This information is crucial if you want to understand your clients and future clients research and buying behaviour, and will also help you create content with the answers your audience needs.
Creating Worthwhile Content
If you want to connect with your social media followers, you need to give them something worthwhile to connect with. The content you post on your social media channels is an important part of your brand, and must be carefully curated as such.
So, what should you post? That depends on what your audience wants to consume.
Based on your buyer insights, what do they respond well to? If they prefer a lighthearted and friendly tone, you can post things like memes and photos, to make them laugh, or at least smile.
If they respond better to a more professional approach, then establish yourself as an expert who’s knowledgeable in your field.
You can post things like links to the latest news and articles that are relevant to your industry. Or if your target audience is more in tune with a helpful and friendly demeanor, you can post quick tips and advice that will appeal to them (this idea is particularly ideal for Twitter).
All the content doesn’t have to be yours: you can share things you find around the web, and on other social media channels like your own.
Just be sure always to give credit where it’s due. Whatever you post, make sure it’s something relevant to your field, which your target audience will be interested in.
Keep your buyer personas in mind at all times, and know who the target is for each piece of content you release. And never release anything that isn’t aligned with the overarching strategy you’ve developed.
Once you’ve settled on the type of content you want people to associate with your brand, you need to think about how to get your fans and followers to interact with it. It’s not enough that they follow your page and occasionally scroll through your posts.
If you want to convert them into leads or sales, they need to be invested in who you are and what you’re doing.
Images are particularly effective in this regard, as they catch the eye more effectively than plain text. So, tag posts with an image whenever possible, and keep your descriptions short and to the point.
When you post links, you should craft your headlines to grab people’s attention and make them want to know more.
Some organizations use inflammatory or intentionally deceptive headlines, called clickbait, to accomplish this. This is a bad approach, though. Sure, it may entice people to click the link, but when the content fails to deliver on what was promised, it often leaves the reader feeling angry or annoyed and therefore less receptive to the actual message being conveyed.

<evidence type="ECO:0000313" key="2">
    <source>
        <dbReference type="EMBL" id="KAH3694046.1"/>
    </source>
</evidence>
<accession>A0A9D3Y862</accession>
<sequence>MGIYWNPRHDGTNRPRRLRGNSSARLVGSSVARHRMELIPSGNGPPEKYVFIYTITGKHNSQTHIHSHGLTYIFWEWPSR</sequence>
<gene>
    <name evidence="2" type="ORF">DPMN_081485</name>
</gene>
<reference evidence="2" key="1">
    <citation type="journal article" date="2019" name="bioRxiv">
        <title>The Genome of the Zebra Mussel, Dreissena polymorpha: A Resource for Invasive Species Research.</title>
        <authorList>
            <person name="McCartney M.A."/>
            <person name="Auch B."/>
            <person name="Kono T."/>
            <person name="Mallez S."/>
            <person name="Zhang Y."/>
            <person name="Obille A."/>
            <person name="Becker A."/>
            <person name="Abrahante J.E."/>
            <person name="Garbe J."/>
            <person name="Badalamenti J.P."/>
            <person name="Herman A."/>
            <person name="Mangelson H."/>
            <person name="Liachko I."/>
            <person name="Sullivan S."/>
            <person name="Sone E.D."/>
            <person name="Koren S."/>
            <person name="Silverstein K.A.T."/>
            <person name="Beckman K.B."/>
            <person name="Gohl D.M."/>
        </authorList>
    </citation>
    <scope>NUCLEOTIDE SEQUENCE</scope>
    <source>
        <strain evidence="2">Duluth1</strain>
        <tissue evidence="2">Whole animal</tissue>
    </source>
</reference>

Instead, try taking a single fact or interesting quote from the content you’re posting, which will make the reader curious to know the context.
One great way to encourage interaction is simply to ask questions. “Do you agree with this?” “What’s an example from your own life?” simple prompts that lead people to replying to or commenting on your posts and bring them one step closer to conversion to a solid lead.
When they do comment, engage with them. Have someone on your marketing team whose job it is to monitor your social media accounts, replying to comments, addressing concerns, and generally interacting with your followers. This will open the lines of communication and show people that you’re more than just a faceless brand. You’re someone who really cares about and wants to help them.
Taking the Next Steps
Most importantly, be sure to include a clear way for people to get more information about your brand and products, if they want. Post links to a landing pages on your site—places where people can provide their contact information and show that they’re interested in what you offer — turning that interest into new leads which you can begin to nurture in earnest.
Don’t be afraid to experiment a bit!
Post new and different types of content and use different techniques, to see what people respond to.
Try new things and measure the results, then focus on what gets the best reactions. Find the approach that works best for you, to generate leads and increase sales.
This is the ultimate goal of your social media presence: to generate leads and ultimately make sales.
Your Facebook page or Twitter account is just the method of introducing people to your brand and showing them who and what you are.
By establishing a connection with your social media audience, you can gain their trust and become an important part of their online world. And if you can build that kind of relationship, you’re paving the way to make them lifelong customers.
gnooko Digital Marketing
Robert (Rob) Burns is the Managing Partner of gnooko Digital Marketing. Rob is a recognized specialist in digital business development strategy and its implementation. Rob has over 20 years’ experience advising companies of all sizes in various business development, sales, and marketing roles. In addition to global conglomerates, Rob has also assisted small and medium sized companies with digital marketing strategy, solutions, tactics and implementation.